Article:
Bryan Myers, physician and pioneer in nephrology research, dies at 86

The Stanford Medicine professor emeritus of nephrology was chief of the Division of Nephrology for nearly 20 years, training nephrologists who now practice around the world.

- By Jennifer Welsh

Bryan Myers, with his wife, Jean, on a trip to Alaska.
Courtesy of the Myers family

Bryan Myers, MB ChB, a professor emeritus of nephrology at the Stanford School of Medicine, died Jan. 27. He was 86.

As the longest-serving chief of the Division of Nephrology, from 1984 until 2003, he was a warm, empathetic mentor to junior faculty and students alike, his colleagues said, as well as a kind, caring physician and a pioneer of research on kidney disease.

“Bryan Myers embodied the best of physician-scientists,” said Lloyd Minor, MD, dean of the Stanford School of Medicine. “His boundless curiosity and compassion for patients led him to translate his research discoveries into better kidney care for so many people. He will be deeply missed.”

As chief, Myers oversaw the clinical training and formal education of around 100 doctors. Many of his trainees went on to practice nephrology around the world.

“He was the sort of person who didn’t like to say no to anybody,” said Ralph Rabkin, MD, professor emeritus of nephrology and a lifelong friend and colleague of Myers’. “He was very kind, his door was always open and he was always completely welcoming.”

From South Africa to Stanford

Myers was born Nov. 15, 1936. When he was young, he lived in rural South Africa in an Afrikaans-speaking town. Training with an elocution teacher at the behest of his mother gave Myers a distinct English accent.

Rabkin, who knew Myers’ parents well, said they strongly influenced him. “You could see where Bryan got his character — from his father, a caring clinician, and his mother, a bright, welcoming woman.”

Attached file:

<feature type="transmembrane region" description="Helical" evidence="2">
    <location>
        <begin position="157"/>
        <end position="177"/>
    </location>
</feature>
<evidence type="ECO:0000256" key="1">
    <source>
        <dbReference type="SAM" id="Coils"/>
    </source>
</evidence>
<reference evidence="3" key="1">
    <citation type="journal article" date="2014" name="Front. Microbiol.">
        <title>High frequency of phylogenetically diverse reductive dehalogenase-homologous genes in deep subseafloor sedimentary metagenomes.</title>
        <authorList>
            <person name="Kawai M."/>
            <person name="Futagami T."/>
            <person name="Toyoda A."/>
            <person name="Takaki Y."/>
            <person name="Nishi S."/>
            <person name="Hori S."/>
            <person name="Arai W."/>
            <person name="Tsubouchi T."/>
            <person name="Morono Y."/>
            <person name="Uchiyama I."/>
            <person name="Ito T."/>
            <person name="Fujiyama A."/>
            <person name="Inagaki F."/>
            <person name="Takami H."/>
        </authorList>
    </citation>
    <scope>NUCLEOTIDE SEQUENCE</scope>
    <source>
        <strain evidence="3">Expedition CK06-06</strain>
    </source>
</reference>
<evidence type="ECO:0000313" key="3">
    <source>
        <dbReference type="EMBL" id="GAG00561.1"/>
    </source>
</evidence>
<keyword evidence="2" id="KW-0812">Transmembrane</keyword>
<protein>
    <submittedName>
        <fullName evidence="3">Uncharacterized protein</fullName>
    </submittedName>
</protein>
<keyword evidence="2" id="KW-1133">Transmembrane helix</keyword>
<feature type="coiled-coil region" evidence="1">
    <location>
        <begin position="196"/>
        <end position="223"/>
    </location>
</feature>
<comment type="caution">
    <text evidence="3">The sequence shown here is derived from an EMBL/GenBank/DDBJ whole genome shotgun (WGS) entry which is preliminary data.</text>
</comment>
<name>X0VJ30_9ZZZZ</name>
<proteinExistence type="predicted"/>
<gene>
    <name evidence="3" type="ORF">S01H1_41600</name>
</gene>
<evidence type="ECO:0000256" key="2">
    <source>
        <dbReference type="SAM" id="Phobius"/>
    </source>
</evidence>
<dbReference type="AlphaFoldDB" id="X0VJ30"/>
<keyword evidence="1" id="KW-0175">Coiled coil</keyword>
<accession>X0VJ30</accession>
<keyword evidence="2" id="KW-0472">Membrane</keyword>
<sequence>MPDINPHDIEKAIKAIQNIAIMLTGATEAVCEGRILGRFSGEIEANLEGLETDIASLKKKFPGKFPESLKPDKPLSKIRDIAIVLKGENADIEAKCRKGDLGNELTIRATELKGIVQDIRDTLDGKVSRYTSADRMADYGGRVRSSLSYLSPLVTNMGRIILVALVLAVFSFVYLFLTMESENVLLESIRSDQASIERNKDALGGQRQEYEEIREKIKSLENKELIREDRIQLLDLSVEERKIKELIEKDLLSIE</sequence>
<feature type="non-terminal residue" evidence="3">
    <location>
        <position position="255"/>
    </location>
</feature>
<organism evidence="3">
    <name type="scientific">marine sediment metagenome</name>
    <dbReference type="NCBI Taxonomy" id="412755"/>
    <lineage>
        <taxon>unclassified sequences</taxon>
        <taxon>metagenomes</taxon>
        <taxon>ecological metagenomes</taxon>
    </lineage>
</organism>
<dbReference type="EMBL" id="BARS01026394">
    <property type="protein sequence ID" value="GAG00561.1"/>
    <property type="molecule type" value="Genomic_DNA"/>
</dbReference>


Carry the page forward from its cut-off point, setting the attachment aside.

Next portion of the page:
Myers followed in his father’s footsteps, earning a medical degree from the University of Cape Town in 1959. He married his wife, Jean, while he was in medical school.

He completed medical fellowships in Cape Town and the United Kingdom, returning to Cape Town in 1969 to work for a year as a nephrologist at Groote Schuur Hospital. He and his family then moved to Israel, where Myers was chief of nephrology at Meir Hospital.

In 1974, Myers took a life-changing sabbatical year at UC San Francisco, studying animal kidneys. Rex Jamison, MD, emeritus professor of nephrology, said a desire to help his patients drove Myers to research.

“I think he was frustrated,” Jamison said, noting that treatment for chronic kidney disease was limited at the time. “I think it was natural for him to wonder that maybe if he got into research, he might be able to contribute to developing treatment options.”

Jamison met Myers in San Francisco and brought him to Stanford as a visiting clinician before he returned to Israel. “I had been so impressed with him … both with his research but mainly his clinical reputation,” Jamison said. “While he was at Stanford, he demonstrated that he was a master clinician.”

Later, when Jamison was recruiting faculty for the growing Division of Nephrology, he took a long shot and asked Myers to consider moving from Israel to the U.S. and join the Stanford faculty. In 1976, Myers agreed and became director of the Stanford Health Care Hemodialysis Clinic and an assistant professor of medicine.